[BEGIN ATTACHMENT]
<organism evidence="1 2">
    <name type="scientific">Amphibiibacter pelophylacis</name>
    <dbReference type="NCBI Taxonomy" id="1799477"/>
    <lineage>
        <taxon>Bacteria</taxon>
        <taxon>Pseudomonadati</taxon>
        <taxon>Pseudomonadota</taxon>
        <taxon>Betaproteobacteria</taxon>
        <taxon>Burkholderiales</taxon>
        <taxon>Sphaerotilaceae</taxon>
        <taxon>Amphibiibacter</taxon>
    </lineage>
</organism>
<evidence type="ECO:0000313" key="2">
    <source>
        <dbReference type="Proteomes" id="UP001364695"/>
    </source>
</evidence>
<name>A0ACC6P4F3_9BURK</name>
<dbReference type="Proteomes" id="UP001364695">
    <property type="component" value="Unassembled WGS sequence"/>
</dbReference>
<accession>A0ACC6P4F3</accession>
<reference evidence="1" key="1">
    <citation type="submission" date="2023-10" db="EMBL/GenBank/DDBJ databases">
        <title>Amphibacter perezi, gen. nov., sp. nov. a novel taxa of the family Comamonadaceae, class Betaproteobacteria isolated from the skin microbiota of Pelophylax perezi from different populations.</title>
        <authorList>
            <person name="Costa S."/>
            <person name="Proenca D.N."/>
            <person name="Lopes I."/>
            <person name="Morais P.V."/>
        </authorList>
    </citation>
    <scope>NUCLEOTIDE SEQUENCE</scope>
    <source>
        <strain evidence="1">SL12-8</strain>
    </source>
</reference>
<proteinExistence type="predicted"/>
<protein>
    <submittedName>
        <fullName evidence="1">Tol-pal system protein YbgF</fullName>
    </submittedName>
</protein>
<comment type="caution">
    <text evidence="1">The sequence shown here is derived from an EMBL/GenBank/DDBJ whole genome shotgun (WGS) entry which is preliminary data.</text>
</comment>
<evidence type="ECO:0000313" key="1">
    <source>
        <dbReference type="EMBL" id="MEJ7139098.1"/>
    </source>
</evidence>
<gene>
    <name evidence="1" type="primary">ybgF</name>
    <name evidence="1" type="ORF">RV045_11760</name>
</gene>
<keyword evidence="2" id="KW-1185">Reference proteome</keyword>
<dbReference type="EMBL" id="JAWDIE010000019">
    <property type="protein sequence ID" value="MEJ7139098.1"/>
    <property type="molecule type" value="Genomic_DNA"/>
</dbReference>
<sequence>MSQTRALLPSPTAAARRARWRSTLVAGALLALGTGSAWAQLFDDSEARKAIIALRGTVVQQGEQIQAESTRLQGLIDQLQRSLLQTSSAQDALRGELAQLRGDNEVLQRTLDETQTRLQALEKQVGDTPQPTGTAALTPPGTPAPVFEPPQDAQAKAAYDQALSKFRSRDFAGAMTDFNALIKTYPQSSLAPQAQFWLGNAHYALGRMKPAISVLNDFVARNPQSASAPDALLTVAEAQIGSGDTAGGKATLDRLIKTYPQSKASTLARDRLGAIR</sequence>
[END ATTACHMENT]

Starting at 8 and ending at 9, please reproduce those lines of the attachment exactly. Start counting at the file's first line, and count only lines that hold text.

        <taxon>Betaproteobacteria</taxon>
        <taxon>Burkholderiales</taxon>